There was a delicate balance between outlandish behavior and the rules of interaction between wait-staff and customers at play. Multiple expectations came together to form a very unique dynamic. It is worth saying that people were in the IHOP at that ungodly hour to be seen. They at least subconsciously knew that they were performers in very large scale production, and decided to stay out because of their role in social norms. They chose not to hide away in their homes until dawn, because someone needed to uphold the night owl character.

Mumford argues in What is a City? That the city requires and creates drama, unlike the suburbs – which is interesting in regards to the very slim options one has in the suburbs past midnight beyond just going home. The percent of the population who want drama and tension (which in this sense are played out through late night excursions) is far lower in the suburbs, not because of the difference between structures in the city and the suburbs but because of the difference in mindset between these two areas (which also yielded the different structures).

The characters in the story at hand are therefore outliers, in a sense. They seek out an experience that one generally only sees –though is not exclusively- in the city, and have a more unique experience because of it. There was a surprising amount of diversity in the demographics that night (really, no matter what tax bracket you’re in, you’re not going to find a place open in Aurora at 3am beyond Wal-Mart and the very occasional late night eatery), which created even more forces at play in the room.

With every now demographic came a new set of ideas that were being prescribed to and upheld. Many sponsors played into the behavior of the performers. Societies’ concept of morality is a very large factor here. Many of the patrons had ducked in to iHop as a way to pass the time while sobering up and moving on with their life – which was caused by society’s laws and idea of moral behavior. While having a night out, they also were influenced not only by their preconceived notion of behavior that one is to have in the night, but also by the behavior that is not acceptable in society generally.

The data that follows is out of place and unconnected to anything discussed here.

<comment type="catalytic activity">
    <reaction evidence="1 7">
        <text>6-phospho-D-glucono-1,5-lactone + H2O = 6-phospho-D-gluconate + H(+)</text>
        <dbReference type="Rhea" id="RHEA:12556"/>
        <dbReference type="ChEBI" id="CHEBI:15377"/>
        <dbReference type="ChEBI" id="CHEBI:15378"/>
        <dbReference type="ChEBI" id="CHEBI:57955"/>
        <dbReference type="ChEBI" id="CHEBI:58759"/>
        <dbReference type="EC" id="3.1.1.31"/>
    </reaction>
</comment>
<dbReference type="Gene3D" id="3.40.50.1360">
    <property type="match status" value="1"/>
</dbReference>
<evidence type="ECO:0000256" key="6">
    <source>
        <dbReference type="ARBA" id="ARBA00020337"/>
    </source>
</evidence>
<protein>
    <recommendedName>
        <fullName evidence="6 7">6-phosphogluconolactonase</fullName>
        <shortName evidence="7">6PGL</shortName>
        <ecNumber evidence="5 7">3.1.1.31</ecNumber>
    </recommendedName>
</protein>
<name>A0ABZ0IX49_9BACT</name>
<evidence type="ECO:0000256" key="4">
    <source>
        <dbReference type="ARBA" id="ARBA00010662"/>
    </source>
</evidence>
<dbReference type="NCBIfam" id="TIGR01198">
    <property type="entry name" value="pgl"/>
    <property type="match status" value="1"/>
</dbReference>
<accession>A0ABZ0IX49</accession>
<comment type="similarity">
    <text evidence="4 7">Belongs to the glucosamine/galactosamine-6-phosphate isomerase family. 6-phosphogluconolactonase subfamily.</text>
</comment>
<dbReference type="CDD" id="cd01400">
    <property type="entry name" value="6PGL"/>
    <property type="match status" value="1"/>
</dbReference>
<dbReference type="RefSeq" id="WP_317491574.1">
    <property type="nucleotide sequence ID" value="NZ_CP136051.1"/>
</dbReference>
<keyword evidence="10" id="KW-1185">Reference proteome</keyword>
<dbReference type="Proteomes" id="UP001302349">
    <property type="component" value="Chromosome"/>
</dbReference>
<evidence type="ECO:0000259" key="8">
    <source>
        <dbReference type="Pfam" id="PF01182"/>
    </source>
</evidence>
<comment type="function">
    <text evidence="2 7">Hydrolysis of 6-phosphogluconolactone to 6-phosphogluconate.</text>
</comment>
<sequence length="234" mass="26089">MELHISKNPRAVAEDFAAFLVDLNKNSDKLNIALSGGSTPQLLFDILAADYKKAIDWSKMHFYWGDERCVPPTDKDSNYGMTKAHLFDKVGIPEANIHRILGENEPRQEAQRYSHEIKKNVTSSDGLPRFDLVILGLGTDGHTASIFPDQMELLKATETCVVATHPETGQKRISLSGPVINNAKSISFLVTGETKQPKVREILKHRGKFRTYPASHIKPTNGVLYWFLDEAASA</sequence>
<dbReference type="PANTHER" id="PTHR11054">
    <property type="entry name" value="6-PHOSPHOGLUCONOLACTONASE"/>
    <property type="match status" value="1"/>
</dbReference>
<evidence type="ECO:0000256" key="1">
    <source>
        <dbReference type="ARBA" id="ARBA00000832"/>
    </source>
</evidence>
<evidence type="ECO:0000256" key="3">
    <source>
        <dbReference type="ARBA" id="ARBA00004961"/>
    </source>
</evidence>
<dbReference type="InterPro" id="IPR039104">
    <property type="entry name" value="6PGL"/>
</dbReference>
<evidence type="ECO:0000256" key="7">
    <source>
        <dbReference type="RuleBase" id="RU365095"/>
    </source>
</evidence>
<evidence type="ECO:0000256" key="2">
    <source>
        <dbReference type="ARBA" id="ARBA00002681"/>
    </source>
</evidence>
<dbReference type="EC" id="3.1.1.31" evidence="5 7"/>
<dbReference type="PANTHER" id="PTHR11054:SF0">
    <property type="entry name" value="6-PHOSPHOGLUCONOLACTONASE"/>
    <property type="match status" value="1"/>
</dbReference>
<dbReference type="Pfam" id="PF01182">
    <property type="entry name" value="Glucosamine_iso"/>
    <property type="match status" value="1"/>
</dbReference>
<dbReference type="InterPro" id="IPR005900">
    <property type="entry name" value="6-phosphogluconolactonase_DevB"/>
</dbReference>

Being overly drunk in public is generally frowned upon, as well as driving under the influence, which explains why many people ducked in to the restaurant – it was the best place to go so their night out wouldn’t have to end, but so they could also start to sober up. A variety of laws are in place that work to discourage public intoxication and bad behavior that might happen during intoxication, but there are at the same time a plethora of ideas at play constructed by the media about youth and the role of alcohol and late nights into the youth culture.

It all plays into an equilibrium between two different sets of expectations and guidelines for behavior. The economy is also a sponsor of the performance. It is in the economy’s best interest that every performer takes on the role of the consumer, and consumerism is marketed from every angle possible so that every person will feel the need to participate. The need to stay out and continue the adventure is an idea partly concocted by the economy and media to influence people to connect the idea of leading an interesting life with products and experiences that can be profited off of.

By staying open all night, IHOP offers an experience to a select group of customers, who for whatever reason need to stay up late and have eggs and coffee. Performers, for a variety of reasons, all take part in consumerism as a means to the experience of staying out late, or getting away from something. The late night patronage of IHOP is indicative of much larger forces and ideas that influence society as a whole. Customers from all walks of life participate in a late night performance that reveals influences from the economy and society as a whole.

Each performer has a different reason for being there but plays into the greater whole of societal norms and expectations. A suburban 24 hour restaurant seems at first like an unlikely place for big ideas to be at play – especially when the place is sort of dead, and the customers look worn-out and inebriated, but every component of the large whole has meaning in its own way – and is essential for the bigger picture to exist.